MIFF Review: In The Land of Wolves

Grace McKenzie’s sophomore directorial feature In the Land of Wolves is, unequivocally, the finest Australian documentary of 2018. A measured, graceful, hauntingly beautiful study of people in the Georgian wilderness that shines. Gorgeously photographed and edited, it’s a sumptuous work of quiet power. Beguiling.

It’s been six long years since Grace McKenzie gave us her first documentary feature Audrey of the Alps and, gladly, I can say it’s been worth the wait. In the Land of Wolves shows that keen eye for drawing out humanity in her subjects has lost none of its potency. Given the evocative backdrop of Georgia’s mountainous terrain, which illicits both awe and chills from its bleak beauty, this is a feature about people who have nothing yet are as complex, fascinating and endearing as anywhere else in the world.

Set in the lush Caucasus Mountains of Georgia we meet Jimmy, an affable deaf and mute gentleman, who happens to be the local turkey farmer. Life’s not been as kind for Jimmy, whose getting a divorce and an ensuing custody battle is on the horizon. On top of that, he’s facing strained relationship with his family to keep the farm going.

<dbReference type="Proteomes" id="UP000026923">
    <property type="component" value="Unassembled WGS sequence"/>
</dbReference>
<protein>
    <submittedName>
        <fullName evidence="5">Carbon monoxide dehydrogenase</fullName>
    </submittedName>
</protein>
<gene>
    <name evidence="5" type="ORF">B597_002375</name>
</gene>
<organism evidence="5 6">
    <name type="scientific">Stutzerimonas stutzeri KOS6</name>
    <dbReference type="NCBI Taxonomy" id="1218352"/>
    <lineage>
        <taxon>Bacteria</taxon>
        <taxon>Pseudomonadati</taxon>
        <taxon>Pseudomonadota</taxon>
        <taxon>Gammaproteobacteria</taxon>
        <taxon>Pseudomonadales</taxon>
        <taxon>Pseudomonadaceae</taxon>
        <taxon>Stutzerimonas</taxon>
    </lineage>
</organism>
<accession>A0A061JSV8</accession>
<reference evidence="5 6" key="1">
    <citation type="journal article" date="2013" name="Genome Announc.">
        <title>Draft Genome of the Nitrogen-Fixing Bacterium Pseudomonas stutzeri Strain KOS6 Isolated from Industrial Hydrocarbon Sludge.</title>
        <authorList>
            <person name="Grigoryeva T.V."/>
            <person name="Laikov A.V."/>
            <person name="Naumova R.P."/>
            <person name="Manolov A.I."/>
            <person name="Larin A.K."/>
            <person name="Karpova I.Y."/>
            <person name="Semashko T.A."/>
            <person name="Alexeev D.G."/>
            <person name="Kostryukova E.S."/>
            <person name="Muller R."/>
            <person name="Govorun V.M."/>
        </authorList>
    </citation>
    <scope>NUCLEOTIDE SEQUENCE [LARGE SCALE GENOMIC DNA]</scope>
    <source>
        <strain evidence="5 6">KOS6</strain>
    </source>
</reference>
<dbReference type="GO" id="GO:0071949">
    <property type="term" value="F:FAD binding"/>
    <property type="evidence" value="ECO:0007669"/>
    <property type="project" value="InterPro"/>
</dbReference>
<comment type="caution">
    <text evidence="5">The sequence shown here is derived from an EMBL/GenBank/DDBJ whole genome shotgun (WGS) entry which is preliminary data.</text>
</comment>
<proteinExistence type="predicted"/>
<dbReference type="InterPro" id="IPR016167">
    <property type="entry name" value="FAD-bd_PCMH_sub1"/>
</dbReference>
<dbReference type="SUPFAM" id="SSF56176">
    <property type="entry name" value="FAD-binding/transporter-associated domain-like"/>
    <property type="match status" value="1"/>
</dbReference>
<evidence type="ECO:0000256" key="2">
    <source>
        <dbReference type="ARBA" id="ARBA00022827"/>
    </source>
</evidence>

Alongside Jimmy, we meet a host of the locals, all with separate ambitions and peccadillos. Sveta, who runs a vineyard, and Jean-Jacques, a French import, brings dreams of innovation to the farming community are principally explored, among surrounding characters.

In the Land of Wolves works so well as McKenzie, who also shot the footage, allows the characters draw themselves out. It doesn’t feel forced or ostensibly attached to a narrative treatment, yet it is quietly enthralling exploring these people and their world.

In moments, too, it is quite confronting in it’s matter-of-fact approach to aspects of life out here (there’s footage of live animal slaughter), but that only enhances this intimate portrait of an existence in a different world than ours.

Funny, touching, intimate and intoxicating, In the Land of the Wolves is a beautifully framed documentary that washes over you. It reaffirms what a talent we have in Grace McKenzie and just how relevant the non fiction format is in telling contemporary stories.